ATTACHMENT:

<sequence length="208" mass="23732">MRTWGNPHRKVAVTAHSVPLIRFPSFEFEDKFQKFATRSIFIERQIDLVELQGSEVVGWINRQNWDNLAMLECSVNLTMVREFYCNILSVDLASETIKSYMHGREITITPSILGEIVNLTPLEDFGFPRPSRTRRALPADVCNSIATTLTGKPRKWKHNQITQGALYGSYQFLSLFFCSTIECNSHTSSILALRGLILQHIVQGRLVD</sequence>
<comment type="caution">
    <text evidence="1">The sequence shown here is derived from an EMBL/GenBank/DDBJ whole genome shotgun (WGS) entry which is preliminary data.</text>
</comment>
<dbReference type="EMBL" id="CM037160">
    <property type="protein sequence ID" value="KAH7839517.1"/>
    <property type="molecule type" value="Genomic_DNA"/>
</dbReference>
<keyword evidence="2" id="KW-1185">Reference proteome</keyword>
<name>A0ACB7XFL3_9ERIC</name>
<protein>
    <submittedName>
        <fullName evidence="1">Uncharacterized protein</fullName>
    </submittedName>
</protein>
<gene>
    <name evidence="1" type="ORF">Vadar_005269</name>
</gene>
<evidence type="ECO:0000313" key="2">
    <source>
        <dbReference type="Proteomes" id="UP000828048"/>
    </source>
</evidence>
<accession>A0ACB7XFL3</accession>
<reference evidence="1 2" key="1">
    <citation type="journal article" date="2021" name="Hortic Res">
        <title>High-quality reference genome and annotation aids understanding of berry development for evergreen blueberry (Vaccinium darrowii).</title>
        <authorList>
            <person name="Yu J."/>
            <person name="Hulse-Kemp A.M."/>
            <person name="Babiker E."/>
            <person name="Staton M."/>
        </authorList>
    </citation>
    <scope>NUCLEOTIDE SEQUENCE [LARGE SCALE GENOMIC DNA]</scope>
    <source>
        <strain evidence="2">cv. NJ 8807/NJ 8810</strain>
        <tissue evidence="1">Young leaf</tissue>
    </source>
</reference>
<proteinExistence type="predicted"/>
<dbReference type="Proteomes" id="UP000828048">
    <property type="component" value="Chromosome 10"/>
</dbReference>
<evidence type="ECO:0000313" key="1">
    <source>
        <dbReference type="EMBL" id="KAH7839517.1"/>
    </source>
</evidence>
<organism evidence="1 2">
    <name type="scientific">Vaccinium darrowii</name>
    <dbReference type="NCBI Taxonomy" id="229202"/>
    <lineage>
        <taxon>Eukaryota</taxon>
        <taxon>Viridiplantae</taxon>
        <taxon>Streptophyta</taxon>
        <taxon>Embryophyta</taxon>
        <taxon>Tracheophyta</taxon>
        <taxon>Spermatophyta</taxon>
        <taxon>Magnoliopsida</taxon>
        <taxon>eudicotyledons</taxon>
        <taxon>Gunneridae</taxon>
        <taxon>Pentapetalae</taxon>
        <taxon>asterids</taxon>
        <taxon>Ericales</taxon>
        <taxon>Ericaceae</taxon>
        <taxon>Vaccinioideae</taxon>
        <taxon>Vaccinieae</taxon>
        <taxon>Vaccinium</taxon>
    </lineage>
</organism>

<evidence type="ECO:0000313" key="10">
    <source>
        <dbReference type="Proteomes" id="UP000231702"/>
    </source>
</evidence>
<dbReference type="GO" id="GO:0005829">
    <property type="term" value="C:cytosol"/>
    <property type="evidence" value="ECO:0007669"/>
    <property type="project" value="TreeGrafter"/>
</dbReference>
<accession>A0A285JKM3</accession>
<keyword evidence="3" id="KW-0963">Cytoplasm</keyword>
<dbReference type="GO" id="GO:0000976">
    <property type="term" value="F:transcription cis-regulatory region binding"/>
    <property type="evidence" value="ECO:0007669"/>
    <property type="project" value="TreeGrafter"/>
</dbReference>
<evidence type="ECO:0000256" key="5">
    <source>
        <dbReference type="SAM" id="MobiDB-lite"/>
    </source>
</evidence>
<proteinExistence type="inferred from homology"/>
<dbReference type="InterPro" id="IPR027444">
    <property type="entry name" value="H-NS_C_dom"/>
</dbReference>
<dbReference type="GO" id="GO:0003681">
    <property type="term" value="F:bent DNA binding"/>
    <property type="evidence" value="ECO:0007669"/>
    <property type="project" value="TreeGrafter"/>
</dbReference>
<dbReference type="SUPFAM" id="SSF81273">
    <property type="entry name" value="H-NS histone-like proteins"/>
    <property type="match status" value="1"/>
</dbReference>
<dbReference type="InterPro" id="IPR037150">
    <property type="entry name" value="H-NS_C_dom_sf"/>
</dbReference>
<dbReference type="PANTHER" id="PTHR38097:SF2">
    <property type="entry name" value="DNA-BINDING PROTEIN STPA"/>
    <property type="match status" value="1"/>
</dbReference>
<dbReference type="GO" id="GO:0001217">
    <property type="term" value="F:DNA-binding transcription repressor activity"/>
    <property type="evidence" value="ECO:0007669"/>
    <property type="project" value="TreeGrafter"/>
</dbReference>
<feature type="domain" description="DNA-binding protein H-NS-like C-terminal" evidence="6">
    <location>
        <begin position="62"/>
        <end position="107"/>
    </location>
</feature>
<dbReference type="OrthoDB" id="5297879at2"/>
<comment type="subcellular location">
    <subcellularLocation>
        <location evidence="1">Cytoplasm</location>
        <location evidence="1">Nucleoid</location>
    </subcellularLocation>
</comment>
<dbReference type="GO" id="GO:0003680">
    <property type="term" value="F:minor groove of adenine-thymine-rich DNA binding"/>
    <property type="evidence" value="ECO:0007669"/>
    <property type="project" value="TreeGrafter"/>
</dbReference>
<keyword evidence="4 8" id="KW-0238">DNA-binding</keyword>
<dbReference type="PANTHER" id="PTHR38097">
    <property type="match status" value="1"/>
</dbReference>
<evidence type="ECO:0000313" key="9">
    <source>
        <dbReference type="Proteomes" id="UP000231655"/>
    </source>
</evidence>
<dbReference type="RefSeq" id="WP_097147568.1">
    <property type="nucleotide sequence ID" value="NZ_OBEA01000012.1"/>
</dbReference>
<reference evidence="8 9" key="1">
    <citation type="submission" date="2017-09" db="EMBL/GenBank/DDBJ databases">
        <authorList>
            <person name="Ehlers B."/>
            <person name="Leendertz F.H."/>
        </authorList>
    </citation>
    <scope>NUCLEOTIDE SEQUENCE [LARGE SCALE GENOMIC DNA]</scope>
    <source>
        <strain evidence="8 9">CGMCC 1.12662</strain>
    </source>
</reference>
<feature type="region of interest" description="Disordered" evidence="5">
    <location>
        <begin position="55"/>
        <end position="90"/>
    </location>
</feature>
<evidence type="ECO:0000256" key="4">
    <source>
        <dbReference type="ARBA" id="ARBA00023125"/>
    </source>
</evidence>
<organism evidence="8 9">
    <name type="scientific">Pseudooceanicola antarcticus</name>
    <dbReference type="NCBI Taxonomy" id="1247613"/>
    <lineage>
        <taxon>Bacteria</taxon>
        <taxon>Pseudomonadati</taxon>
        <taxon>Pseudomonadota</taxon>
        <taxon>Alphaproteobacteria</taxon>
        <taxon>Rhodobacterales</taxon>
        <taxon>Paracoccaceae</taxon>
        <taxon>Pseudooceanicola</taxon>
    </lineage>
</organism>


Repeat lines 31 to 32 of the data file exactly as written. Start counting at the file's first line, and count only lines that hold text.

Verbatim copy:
            <person name="Babiker E."/>
            <person name="Staton M."/>